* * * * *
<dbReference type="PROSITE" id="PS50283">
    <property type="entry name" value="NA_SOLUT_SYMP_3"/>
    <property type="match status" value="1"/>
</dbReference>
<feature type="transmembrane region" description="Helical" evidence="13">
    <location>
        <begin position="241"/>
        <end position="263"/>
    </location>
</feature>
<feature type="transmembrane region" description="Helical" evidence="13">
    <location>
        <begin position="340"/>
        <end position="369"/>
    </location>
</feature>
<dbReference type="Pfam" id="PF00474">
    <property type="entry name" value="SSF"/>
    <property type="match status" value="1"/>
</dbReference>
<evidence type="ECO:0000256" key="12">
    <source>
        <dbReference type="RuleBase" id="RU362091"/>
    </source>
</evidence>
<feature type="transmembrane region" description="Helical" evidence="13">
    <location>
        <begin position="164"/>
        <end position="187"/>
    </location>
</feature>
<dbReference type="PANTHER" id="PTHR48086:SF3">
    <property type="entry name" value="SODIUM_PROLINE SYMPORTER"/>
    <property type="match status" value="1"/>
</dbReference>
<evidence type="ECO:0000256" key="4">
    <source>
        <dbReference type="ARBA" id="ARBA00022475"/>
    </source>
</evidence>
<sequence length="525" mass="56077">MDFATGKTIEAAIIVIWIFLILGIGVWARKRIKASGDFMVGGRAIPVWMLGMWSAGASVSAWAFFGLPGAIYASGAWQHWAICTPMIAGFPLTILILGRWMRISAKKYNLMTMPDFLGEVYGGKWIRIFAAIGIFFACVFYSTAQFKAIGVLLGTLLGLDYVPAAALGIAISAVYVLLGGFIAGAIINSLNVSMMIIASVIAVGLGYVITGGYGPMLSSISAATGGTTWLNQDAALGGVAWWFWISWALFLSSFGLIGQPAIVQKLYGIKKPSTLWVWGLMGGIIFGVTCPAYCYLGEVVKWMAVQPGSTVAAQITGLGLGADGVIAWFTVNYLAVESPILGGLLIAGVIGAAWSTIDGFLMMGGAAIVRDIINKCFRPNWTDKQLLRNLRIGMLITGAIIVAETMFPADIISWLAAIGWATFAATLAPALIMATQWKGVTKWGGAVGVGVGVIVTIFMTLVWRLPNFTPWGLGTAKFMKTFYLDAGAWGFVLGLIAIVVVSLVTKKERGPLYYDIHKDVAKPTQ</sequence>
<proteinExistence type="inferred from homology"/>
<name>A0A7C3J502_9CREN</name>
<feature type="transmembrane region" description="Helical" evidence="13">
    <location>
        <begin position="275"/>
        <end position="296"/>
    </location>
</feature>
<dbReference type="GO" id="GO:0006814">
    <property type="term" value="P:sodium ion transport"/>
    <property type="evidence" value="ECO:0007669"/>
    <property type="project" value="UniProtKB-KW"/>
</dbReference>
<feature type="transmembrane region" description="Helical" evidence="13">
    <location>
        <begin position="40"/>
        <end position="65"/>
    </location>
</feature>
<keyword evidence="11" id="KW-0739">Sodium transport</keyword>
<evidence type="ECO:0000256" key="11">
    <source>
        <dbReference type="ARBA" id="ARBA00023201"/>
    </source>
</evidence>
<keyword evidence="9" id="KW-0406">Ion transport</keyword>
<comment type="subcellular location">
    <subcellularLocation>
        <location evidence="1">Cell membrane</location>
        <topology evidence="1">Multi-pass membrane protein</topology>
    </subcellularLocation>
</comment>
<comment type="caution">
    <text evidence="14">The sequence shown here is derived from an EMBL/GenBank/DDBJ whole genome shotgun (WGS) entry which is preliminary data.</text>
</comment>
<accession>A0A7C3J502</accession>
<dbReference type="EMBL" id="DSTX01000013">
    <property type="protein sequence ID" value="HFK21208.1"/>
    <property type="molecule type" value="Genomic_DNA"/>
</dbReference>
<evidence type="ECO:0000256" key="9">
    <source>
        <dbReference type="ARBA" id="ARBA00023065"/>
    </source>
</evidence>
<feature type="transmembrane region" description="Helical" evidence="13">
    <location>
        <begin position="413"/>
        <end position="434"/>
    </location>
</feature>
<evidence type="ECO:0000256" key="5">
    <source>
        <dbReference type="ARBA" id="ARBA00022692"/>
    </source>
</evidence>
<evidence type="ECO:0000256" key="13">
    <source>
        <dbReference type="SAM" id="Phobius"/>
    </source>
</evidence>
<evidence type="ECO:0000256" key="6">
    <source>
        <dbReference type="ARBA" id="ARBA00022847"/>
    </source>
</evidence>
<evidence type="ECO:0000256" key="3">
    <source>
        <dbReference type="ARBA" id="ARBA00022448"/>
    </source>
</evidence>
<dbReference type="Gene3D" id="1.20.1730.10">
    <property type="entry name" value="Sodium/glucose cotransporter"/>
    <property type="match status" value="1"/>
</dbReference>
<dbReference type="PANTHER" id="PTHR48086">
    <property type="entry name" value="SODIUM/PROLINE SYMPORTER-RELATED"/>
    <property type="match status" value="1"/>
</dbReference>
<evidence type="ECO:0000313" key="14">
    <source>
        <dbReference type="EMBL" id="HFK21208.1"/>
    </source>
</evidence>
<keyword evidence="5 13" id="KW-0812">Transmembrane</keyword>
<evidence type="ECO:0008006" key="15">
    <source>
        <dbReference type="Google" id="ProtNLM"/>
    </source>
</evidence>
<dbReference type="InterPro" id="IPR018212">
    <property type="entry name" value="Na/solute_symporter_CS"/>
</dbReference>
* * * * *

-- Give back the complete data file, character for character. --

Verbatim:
<dbReference type="PROSITE" id="PS50283">
    <property type="entry name" value="NA_SOLUT_SYMP_3"/>
    <property type="match status" value="1"/>
</dbReference>
<feature type="transmembrane region" description="Helical" evidence="13">
    <location>
        <begin position="241"/>
        <end position="263"/>
    </location>
</feature>
<feature type="transmembrane region" description="Helical" evidence="13">
    <location>
        <begin position="340"/>
        <end position="369"/>
    </location>
</feature>
<dbReference type="Pfam" id="PF00474">
    <property type="entry name" value="SSF"/>
    <property type="match status" value="1"/>
</dbReference>
<evidence type="ECO:0000256" key="12">
    <source>
        <dbReference type="RuleBase" id="RU362091"/>
    </source>
</evidence>
<feature type="transmembrane region" description="Helical" evidence="13">
    <location>
        <begin position="164"/>
        <end position="187"/>
    </location>
</feature>
<dbReference type="PANTHER" id="PTHR48086:SF3">
    <property type="entry name" value="SODIUM_PROLINE SYMPORTER"/>
    <property type="match status" value="1"/>
</dbReference>
<evidence type="ECO:0000256" key="4">
    <source>
        <dbReference type="ARBA" id="ARBA00022475"/>
    </source>
</evidence>
<sequence length="525" mass="56077">MDFATGKTIEAAIIVIWIFLILGIGVWARKRIKASGDFMVGGRAIPVWMLGMWSAGASVSAWAFFGLPGAIYASGAWQHWAICTPMIAGFPLTILILGRWMRISAKKYNLMTMPDFLGEVYGGKWIRIFAAIGIFFACVFYSTAQFKAIGVLLGTLLGLDYVPAAALGIAISAVYVLLGGFIAGAIINSLNVSMMIIASVIAVGLGYVITGGYGPMLSSISAATGGTTWLNQDAALGGVAWWFWISWALFLSSFGLIGQPAIVQKLYGIKKPSTLWVWGLMGGIIFGVTCPAYCYLGEVVKWMAVQPGSTVAAQITGLGLGADGVIAWFTVNYLAVESPILGGLLIAGVIGAAWSTIDGFLMMGGAAIVRDIINKCFRPNWTDKQLLRNLRIGMLITGAIIVAETMFPADIISWLAAIGWATFAATLAPALIMATQWKGVTKWGGAVGVGVGVIVTIFMTLVWRLPNFTPWGLGTAKFMKTFYLDAGAWGFVLGLIAIVVVSLVTKKERGPLYYDIHKDVAKPTQ</sequence>
<proteinExistence type="inferred from homology"/>
<name>A0A7C3J502_9CREN</name>
<feature type="transmembrane region" description="Helical" evidence="13">
    <location>
        <begin position="275"/>
        <end position="296"/>
    </location>
</feature>
<dbReference type="GO" id="GO:0006814">
    <property type="term" value="P:sodium ion transport"/>
    <property type="evidence" value="ECO:0007669"/>
    <property type="project" value="UniProtKB-KW"/>
</dbReference>
<feature type="transmembrane region" description="Helical" evidence="13">
    <location>
        <begin position="40"/>
        <end position="65"/>
    </location>
</feature>
<keyword evidence="11" id="KW-0739">Sodium transport</keyword>
<evidence type="ECO:0000256" key="11">
    <source>
        <dbReference type="ARBA" id="ARBA00023201"/>
    </source>
</evidence>
<keyword evidence="9" id="KW-0406">Ion transport</keyword>
<comment type="subcellular location">
    <subcellularLocation>
        <location evidence="1">Cell membrane</location>
        <topology evidence="1">Multi-pass membrane protein</topology>
    </subcellularLocation>
</comment>
<comment type="caution">
    <text evidence="14">The sequence shown here is derived from an EMBL/GenBank/DDBJ whole genome shotgun (WGS) entry which is preliminary data.</text>
</comment>
<accession>A0A7C3J502</accession>
<dbReference type="EMBL" id="DSTX01000013">
    <property type="protein sequence ID" value="HFK21208.1"/>
    <property type="molecule type" value="Genomic_DNA"/>
</dbReference>
<evidence type="ECO:0000256" key="9">
    <source>
        <dbReference type="ARBA" id="ARBA00023065"/>
    </source>
</evidence>
<feature type="transmembrane region" description="Helical" evidence="13">
    <location>
        <begin position="413"/>
        <end position="434"/>
    </location>
</feature>
<evidence type="ECO:0000256" key="5">
    <source>
        <dbReference type="ARBA" id="ARBA00022692"/>
    </source>
</evidence>
<evidence type="ECO:0000256" key="13">
    <source>
        <dbReference type="SAM" id="Phobius"/>
    </source>
</evidence>
<evidence type="ECO:0000256" key="6">
    <source>
        <dbReference type="ARBA" id="ARBA00022847"/>
    </source>
</evidence>
<evidence type="ECO:0000256" key="3">
    <source>
        <dbReference type="ARBA" id="ARBA00022448"/>
    </source>
</evidence>
<dbReference type="Gene3D" id="1.20.1730.10">
    <property type="entry name" value="Sodium/glucose cotransporter"/>
    <property type="match status" value="1"/>
</dbReference>
<dbReference type="PANTHER" id="PTHR48086">
    <property type="entry name" value="SODIUM/PROLINE SYMPORTER-RELATED"/>
    <property type="match status" value="1"/>
</dbReference>
<evidence type="ECO:0000313" key="14">
    <source>
        <dbReference type="EMBL" id="HFK21208.1"/>
    </source>
</evidence>
<keyword evidence="5 13" id="KW-0812">Transmembrane</keyword>
<evidence type="ECO:0008006" key="15">
    <source>
        <dbReference type="Google" id="ProtNLM"/>
    </source>
</evidence>
<dbReference type="InterPro" id="IPR018212">
    <property type="entry name" value="Na/solute_symporter_CS"/>
</dbReference>